Change as we all know it is ultimately unavoidable, but as I’ve come to learn during my recent job hunt, it doesn’t always come quickly.After graduating from the University of Washington in June 2009, I expected big changes to occur in my life rapidly. I imagined the perfect post-college dream. I had it all planned out. I’d graduate. I’d get a fantastic job. I’d be important. I’d be successful. And most importantly of all, I’d have money. Life unfortunately had other plans for me.
I graduated but I didn’t find a job and I found myself occasionally strapped for cash do to the sporadic paid internship work that I did shortly after I finished school. The change that I sought didn’t come at the rapid pace that I was expecting. It came at a crawl.
At first this snail’s pace of change frustrated me but as it carried on for over a year, I began to quickly appreciate the smaller aspects of life that I would have missed if I had went speeding by. In my “spare time”, I volunteered with my national fraternity, dabbled in various industries, created a network of passionate working professionals, explored my city more frequently, and reconnected with friends that I had fallen out of touch with. All of these experiences and more helped me stop and enjoy the good things in life; it let me see that work isn’t life. No, it’s just a mere component among many others that make a happy existence.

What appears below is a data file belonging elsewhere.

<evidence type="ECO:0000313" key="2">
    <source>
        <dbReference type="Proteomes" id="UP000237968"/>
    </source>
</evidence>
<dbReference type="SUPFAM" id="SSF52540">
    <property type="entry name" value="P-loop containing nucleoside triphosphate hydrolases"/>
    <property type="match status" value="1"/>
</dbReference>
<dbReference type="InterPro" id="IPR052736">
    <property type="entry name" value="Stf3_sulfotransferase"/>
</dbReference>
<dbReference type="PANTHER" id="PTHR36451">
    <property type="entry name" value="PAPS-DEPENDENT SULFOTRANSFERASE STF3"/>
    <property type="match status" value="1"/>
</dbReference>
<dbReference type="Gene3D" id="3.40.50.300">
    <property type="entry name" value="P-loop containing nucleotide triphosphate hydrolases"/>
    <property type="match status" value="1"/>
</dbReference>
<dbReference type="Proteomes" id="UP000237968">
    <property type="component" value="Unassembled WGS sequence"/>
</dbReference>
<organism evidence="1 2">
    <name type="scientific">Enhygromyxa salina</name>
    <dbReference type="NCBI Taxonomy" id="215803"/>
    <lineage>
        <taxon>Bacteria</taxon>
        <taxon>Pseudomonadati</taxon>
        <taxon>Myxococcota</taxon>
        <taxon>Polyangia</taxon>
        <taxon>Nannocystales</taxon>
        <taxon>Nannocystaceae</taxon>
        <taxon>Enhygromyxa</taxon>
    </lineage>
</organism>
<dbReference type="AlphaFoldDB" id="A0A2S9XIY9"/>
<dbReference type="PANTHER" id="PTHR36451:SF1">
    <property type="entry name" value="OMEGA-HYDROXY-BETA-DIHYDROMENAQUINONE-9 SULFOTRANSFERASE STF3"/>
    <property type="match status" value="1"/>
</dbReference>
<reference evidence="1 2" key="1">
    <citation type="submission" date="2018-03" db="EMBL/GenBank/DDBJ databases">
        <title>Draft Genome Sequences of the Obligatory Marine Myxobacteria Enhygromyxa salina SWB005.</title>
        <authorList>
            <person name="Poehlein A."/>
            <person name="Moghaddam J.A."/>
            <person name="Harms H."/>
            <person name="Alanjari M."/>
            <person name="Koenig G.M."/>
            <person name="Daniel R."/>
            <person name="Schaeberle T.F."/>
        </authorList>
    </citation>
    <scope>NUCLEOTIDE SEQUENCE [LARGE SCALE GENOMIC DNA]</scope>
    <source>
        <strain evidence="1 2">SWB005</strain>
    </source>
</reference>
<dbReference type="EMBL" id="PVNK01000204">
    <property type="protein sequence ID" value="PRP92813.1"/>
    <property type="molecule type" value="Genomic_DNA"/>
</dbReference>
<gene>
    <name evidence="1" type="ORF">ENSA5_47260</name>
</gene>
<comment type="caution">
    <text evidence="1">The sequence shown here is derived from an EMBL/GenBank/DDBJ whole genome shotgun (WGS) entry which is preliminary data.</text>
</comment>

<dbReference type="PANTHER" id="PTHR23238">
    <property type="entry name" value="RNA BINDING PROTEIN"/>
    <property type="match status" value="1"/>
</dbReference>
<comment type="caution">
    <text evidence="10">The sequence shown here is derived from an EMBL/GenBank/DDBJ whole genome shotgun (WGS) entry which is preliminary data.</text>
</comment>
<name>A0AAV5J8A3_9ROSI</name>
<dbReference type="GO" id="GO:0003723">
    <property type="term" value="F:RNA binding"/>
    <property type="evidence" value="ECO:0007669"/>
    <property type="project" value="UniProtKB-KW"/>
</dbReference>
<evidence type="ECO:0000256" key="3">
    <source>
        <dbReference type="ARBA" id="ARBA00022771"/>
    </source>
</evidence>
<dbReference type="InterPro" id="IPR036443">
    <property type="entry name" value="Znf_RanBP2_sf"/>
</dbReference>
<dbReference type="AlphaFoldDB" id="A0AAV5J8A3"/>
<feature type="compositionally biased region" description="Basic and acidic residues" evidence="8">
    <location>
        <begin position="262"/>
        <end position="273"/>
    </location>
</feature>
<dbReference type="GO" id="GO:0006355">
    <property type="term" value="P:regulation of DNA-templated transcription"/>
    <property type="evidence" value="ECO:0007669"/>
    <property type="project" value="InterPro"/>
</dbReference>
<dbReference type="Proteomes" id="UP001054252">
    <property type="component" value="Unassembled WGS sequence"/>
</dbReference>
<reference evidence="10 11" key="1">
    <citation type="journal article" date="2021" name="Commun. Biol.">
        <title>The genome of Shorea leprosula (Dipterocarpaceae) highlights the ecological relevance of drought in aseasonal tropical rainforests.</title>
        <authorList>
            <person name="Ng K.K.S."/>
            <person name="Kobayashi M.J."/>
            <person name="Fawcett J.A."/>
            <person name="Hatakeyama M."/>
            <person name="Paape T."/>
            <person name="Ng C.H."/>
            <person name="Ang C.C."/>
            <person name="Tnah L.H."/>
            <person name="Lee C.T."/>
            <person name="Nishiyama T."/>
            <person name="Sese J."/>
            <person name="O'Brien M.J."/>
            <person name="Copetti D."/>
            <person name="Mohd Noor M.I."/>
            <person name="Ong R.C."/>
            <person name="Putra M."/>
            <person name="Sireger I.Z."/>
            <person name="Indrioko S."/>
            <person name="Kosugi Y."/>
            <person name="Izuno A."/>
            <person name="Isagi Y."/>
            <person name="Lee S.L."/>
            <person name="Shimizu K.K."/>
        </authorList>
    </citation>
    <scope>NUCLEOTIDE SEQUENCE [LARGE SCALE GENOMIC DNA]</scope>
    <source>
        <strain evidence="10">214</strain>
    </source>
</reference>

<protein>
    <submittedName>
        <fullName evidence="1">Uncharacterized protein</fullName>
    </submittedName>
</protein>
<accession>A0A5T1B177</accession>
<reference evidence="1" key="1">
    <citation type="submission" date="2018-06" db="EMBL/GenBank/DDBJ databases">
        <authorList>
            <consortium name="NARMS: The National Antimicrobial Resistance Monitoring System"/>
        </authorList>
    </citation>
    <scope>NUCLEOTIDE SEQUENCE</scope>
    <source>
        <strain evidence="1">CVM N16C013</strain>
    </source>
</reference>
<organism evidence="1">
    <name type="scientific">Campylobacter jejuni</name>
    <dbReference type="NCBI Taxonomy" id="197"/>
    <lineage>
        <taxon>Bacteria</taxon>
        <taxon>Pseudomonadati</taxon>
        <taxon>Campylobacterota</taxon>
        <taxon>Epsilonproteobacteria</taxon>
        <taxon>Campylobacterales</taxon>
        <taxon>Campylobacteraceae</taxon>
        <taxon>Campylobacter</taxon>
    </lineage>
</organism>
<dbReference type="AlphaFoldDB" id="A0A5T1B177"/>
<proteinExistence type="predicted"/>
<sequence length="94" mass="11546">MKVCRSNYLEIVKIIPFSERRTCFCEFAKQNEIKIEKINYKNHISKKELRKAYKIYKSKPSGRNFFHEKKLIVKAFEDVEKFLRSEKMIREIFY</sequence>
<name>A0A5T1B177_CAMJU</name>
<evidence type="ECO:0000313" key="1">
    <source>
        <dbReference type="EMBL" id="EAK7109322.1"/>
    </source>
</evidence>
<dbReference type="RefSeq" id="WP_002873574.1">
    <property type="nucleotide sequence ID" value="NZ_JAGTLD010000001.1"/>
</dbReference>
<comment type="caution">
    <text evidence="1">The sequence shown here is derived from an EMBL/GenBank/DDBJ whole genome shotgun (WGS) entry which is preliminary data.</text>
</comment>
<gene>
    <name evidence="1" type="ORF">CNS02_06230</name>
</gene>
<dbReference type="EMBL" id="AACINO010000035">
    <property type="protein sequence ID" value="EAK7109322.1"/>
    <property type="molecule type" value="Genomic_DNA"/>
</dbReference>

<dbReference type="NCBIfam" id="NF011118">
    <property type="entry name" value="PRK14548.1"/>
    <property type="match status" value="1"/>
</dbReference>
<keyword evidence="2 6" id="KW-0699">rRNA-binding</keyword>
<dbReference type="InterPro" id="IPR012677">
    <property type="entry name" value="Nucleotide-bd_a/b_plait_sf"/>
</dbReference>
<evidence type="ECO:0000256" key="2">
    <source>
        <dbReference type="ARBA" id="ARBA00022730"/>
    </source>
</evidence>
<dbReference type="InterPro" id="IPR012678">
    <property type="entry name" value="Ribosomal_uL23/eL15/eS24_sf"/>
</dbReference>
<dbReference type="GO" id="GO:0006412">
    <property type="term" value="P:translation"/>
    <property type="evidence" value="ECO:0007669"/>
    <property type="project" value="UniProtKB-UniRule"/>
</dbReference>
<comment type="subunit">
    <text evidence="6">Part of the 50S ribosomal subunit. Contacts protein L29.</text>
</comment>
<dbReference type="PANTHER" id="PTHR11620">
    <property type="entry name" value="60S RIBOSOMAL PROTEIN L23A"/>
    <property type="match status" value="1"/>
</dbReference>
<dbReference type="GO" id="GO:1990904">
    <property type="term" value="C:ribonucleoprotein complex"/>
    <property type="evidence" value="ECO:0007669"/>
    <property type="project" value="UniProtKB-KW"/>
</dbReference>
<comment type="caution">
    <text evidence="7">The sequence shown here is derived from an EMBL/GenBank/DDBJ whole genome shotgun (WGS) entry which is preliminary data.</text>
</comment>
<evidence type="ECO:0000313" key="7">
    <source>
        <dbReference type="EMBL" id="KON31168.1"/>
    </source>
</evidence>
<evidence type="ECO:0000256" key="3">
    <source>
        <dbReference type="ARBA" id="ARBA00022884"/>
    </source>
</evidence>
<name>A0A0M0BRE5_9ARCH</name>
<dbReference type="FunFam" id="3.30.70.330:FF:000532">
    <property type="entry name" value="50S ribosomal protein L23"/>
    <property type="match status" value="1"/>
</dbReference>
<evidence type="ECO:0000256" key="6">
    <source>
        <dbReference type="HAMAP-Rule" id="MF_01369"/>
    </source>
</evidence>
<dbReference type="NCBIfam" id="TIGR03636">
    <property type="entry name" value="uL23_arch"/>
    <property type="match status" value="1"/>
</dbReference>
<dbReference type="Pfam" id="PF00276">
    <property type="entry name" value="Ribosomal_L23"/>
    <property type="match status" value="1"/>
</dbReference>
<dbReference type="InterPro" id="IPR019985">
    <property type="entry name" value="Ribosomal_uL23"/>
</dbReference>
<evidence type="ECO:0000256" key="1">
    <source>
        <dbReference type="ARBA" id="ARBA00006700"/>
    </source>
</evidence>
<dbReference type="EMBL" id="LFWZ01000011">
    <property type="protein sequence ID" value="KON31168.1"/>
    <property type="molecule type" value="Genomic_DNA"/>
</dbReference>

Now as I approach the close of my unemployment, I can honestly say that if I could go back and change everything, I would leave it all the same. Change as I’ve learned is sometimes unexpected and develops on micro level that can’t be appreciated without time and the right perspective. After all, very few great things are put together in a mere day. Like a great story, life requires the right amount of build-up and suspense to make it interesting.
So yet another chapter of my life comes to a close. My prolonged post-graduate job search has concluded. I now eagerly look forward to the beginning of the next chapter of my life at Nyhus Communications and the start of my “adult life.” I’ve waited a long time to say this, “It’s time for work!”